Thursday, December 3, 2009

Advent Blog Day #3: A Materialistic Christmas Story

Do you remember back in the day, when the American Girl dolls first came out? Ah, those were the golden days. Back before Mattel bought out the Pleasant Company, and it turning into a frightening example of soul sucking consumerism. You know, back when it was just an example of soul nibbling consumerism. Quite a distinction. So there I was, at the ripe old age of seven, when what should appear in the mail, but an American Girl Catalogue. I remember being genuinely concerned that we were going to have to give the catalogue back. Surely something so wonderful couldn't actually be meant for us. It just seemed too good to be true.

Emily and I spent hours pouring over the catalogue, carefully picking out which items we wanted most, and what order we would buy them in. You know, when we were grown ups and had lots of money. Within the first five minutes it was understood that Samantha was mine, and Molly was Emily's. Kirsten belonged to Emily's extremely cool and sophisticated friend Rebecca Pierson. She was in GATE. Marianne was four at the time, ans so had no say in the matter. She was also probably too busy walking up and down the hallway with a laundry basket on her head singing: "Father's hunting in the forest...till I'm grown..." which is pretty much how she spent the entirety of her preschool years.

Anyway, sufficed to say, we were obsessed. We even played American Girls (minus the dolls). Of course, since we didn't have the books yet, we were a little loose on the details -- the game itself usually involved a time machine and a bunk bed bomb shelter--but still.

So when Christmastime rolled around that year, you can imagine my Mother's surprise when I didn't mention the doll in my letter to Santa that year. We were sitting at the old apple computer we used to have...you know, the kind with a black and yellow monitor...pre-internet, pre-everything really. So I'm dictating and Mom is typing away, and when I start wrapping things up: "my best to Mrs. Claus, etc...", Mom casually asked if I wasn't going to ask for Samantha. I gently patted her hand, and told her I thought that was probably too expensive for Santa. (Keep in mind these items that were already featured on my list: A puppy, a trip to Michigan, Snow. Yeah, those were fine, but Samantha? Let's try to be realistic.) Mom suggested I put it on the list anyway, just for fun...and since I've always been willing to humor my mother's fanciful little whims, I agreed.

Cut to early early Christmas morning...when all was dark, and everyone was still asleep. I knew we wouldn't be opening presents for hours, so I tiptoed out for my customary peek at the year's loot. On the couch next to my stocking, was a brown box. My heart sank. Now, I don't actually remember what I'd been hoping for, but I'm sure it was made of something pink and plastic, and probably sparkly. Most definitely not a brown box. A brown box? What was Santa thinking? I didn't like brown! Brown was like dirt! Now, certainly I figured there was something inside the box, but I couldn't even begin to care about whatever that might be. What can I say? Seven year olds aren't known for their abstract thinking. I took a deep breath and practiced my present face for the morning. No use ruining my parents Christmas over this tragedy...and headed back to bed.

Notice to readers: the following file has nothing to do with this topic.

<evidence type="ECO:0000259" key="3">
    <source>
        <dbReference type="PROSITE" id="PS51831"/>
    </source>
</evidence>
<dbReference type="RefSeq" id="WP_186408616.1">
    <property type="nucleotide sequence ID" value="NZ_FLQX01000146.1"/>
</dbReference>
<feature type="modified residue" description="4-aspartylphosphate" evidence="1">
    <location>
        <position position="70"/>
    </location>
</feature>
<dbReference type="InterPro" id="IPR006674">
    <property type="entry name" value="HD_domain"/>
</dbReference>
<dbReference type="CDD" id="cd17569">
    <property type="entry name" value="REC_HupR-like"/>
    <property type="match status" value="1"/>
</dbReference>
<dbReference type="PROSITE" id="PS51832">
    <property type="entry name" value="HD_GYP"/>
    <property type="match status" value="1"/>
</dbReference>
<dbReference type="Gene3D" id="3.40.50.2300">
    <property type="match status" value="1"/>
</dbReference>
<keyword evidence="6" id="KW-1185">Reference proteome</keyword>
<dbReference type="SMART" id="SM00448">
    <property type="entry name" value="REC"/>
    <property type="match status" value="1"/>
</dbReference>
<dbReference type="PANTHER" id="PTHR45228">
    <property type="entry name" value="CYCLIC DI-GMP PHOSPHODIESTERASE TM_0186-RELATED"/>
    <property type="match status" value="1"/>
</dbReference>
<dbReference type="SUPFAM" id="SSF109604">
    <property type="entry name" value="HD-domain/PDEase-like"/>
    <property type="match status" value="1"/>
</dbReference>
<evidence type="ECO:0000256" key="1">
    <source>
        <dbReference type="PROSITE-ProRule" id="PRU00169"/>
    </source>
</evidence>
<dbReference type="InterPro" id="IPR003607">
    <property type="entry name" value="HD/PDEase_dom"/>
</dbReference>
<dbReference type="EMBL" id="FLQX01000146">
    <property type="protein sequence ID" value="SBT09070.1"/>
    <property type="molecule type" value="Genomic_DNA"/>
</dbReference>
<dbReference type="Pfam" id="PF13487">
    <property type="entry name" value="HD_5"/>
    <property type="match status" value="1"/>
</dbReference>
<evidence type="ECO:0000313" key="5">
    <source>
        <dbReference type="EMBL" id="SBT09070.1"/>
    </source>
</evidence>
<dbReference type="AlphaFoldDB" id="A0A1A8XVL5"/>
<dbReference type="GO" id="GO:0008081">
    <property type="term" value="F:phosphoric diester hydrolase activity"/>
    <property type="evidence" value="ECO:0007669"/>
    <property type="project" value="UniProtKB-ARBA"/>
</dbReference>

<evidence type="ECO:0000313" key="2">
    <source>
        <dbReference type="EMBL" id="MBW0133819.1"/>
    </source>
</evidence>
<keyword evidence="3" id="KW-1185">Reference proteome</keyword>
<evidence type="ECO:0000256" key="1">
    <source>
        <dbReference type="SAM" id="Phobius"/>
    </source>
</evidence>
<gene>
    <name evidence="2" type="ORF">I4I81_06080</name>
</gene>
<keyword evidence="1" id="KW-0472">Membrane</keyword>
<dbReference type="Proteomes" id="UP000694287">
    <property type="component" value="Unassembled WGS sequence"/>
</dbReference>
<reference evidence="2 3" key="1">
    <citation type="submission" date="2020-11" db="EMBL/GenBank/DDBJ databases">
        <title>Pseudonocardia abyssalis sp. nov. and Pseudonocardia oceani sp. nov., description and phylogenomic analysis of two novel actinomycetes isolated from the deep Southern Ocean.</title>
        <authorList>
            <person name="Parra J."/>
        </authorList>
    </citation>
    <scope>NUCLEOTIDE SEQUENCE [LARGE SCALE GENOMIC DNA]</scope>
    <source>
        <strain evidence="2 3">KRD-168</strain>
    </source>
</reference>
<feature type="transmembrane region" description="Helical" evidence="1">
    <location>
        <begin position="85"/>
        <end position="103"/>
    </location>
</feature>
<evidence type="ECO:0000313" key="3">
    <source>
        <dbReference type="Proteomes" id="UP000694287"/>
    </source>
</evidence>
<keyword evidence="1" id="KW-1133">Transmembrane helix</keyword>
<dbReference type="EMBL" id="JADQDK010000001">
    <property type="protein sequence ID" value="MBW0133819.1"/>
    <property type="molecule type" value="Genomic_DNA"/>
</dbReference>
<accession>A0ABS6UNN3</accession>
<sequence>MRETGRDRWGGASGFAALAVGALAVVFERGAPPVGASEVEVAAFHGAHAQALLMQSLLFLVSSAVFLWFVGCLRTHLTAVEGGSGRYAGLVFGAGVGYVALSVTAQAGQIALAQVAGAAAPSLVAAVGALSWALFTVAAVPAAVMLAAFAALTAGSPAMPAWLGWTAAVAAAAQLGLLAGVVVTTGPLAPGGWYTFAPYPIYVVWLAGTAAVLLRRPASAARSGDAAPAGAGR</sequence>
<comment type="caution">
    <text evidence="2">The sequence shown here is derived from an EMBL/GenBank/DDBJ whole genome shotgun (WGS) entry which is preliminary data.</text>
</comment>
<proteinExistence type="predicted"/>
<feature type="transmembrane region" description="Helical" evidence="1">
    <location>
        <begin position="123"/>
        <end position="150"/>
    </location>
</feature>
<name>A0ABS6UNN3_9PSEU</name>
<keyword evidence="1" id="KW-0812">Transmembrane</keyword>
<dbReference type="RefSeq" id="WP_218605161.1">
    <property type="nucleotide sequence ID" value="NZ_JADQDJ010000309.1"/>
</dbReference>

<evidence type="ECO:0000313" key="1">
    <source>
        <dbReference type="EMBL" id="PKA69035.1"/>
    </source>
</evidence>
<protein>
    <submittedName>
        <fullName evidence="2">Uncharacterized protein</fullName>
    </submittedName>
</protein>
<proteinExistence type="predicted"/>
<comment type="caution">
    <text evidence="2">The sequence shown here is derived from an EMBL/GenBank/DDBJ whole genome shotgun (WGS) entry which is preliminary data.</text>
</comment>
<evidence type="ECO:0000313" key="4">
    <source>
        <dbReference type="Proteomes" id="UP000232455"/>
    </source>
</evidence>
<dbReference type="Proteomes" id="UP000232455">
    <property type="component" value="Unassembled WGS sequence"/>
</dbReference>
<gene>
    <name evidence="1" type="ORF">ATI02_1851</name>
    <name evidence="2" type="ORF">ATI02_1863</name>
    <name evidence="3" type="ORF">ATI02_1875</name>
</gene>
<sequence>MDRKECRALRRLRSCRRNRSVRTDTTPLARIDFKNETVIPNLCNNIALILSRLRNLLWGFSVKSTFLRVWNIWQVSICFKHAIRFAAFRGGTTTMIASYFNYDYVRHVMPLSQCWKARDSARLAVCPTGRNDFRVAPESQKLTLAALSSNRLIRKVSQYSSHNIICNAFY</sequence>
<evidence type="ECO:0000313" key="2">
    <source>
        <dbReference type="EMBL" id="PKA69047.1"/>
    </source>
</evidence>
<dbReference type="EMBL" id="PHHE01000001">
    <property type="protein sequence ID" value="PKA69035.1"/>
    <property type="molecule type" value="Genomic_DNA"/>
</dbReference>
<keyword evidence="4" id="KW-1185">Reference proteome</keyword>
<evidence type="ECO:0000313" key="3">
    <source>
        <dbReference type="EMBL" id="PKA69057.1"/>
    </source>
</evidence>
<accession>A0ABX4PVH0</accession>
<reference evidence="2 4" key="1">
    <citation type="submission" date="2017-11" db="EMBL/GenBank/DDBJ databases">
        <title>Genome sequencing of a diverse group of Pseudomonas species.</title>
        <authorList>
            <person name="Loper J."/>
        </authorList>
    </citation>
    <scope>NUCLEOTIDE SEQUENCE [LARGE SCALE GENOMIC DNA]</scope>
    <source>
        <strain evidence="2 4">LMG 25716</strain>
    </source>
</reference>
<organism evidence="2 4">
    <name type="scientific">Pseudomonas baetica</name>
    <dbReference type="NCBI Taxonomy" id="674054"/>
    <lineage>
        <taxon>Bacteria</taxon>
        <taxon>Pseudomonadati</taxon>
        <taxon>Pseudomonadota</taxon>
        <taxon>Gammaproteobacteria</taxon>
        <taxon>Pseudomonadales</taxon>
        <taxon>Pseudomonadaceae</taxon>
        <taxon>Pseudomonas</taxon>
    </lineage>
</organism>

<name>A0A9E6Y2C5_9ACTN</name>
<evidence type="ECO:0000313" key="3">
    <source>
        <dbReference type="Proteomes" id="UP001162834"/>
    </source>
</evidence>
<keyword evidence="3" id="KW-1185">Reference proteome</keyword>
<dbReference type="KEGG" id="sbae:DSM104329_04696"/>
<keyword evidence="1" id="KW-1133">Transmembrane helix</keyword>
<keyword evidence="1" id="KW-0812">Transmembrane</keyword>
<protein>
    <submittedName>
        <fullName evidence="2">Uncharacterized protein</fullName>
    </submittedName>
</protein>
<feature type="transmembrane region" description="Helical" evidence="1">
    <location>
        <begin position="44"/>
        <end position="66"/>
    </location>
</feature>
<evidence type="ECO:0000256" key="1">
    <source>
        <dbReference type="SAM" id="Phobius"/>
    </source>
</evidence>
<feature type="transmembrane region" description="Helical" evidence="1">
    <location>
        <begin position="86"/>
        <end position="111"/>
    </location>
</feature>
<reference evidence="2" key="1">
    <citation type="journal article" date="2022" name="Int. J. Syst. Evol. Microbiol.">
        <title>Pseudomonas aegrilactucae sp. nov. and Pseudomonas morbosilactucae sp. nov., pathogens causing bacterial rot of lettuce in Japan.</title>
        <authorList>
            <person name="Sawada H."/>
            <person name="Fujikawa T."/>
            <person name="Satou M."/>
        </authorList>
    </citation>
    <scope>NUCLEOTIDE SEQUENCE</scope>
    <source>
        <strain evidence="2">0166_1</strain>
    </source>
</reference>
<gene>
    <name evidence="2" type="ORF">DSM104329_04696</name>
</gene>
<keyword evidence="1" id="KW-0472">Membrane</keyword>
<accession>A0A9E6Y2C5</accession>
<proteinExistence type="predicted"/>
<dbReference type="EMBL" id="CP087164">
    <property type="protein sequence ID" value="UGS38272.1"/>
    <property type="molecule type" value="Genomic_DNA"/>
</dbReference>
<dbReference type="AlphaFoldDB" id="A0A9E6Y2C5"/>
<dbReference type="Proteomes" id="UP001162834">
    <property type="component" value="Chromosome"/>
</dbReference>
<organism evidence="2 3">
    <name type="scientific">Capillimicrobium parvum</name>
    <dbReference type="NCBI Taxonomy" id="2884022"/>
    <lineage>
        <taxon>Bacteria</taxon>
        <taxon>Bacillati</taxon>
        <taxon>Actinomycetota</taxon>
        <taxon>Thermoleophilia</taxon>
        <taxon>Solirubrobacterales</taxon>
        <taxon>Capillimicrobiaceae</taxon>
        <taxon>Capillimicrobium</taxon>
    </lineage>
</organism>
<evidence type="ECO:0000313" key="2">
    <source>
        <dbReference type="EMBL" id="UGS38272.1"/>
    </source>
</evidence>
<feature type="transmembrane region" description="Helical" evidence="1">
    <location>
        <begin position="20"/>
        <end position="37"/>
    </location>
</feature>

Emily has almost the same story to tell of this Christmas. Only, where I didn't even think it was a possibility, she was expecting a Molly doll. And so when she saw the brown box, she was heart broken. You can tell how anxious she was to find out, by the very fact that she peeked at all. Unlike me, Emily was highly scrupled when it came to surprises. Where I was disappointed, she was devastated.

Well. The end of the story is obvious. Emily opened hers first, and when I saw what she was holding I couldn't even process it. I opened my box in a daze, barely daring to hope, and like a dream I lifted Samantha into my arms. SAMANTHA. OF MY VERY OWN. CHRISTMAS MIRACLE!

This would probably be a more meaningful story if I HADN'T gotten what I wanted, and learned the true meaning of Christmas or something...but what are you gonna do?

9 comments:

mapmaker's wife said...

I love your Christmas blog advent calendar. Better than chocolate. By the way Samantha was my pick too. (Not that I got one.) :) Those catalogs were probably more fun to look at than even getting the dolls. :)

Maria said...

I love this story! (And you had better have been wanting to come to Michigan to visit ME...and Julie of course. Wait, why do we live 15 min apart and still struggle to hang out? Wanna come over next week?) I too was obsessed with the American dolls for a while...but I never got one.

Hannah said...

Julie, the catalogs definitely did not lose their appeal once the dolls were on the scene! Meanwhile, you should do an christmas blog advent calendar too! Everyone should. I'm already feeling at least three times more festive than before I started :)

Maria, of course that was the reason! Emily and I often dreamed of the exotic land "Michigan" that our cousins inhabited. Next Thursday is my last Final, lets play after that?

laurenlou said...

Molly= best christmas present ever. not that i really knew what to do with her once i had her...but her books were still the best.

Marianne said...

I sound like such a loon in all your stories haha

Crystal said...

I love your blogs! Mine doll was Kirsten although Samantha and Molly had better accessories. By the way, hae you seen the American Girl Movies, not the one in the theaters but the real cheesy ones, hilarious!

Anonymous said...

I should email my friend about this.

Anonymous said...

Your blog keeps getting better and better! Your older articles are not as good as newer ones you have a lot more creativity and originality now keep it up!

Anonymous said...

в итоге: шикарно.. а82ч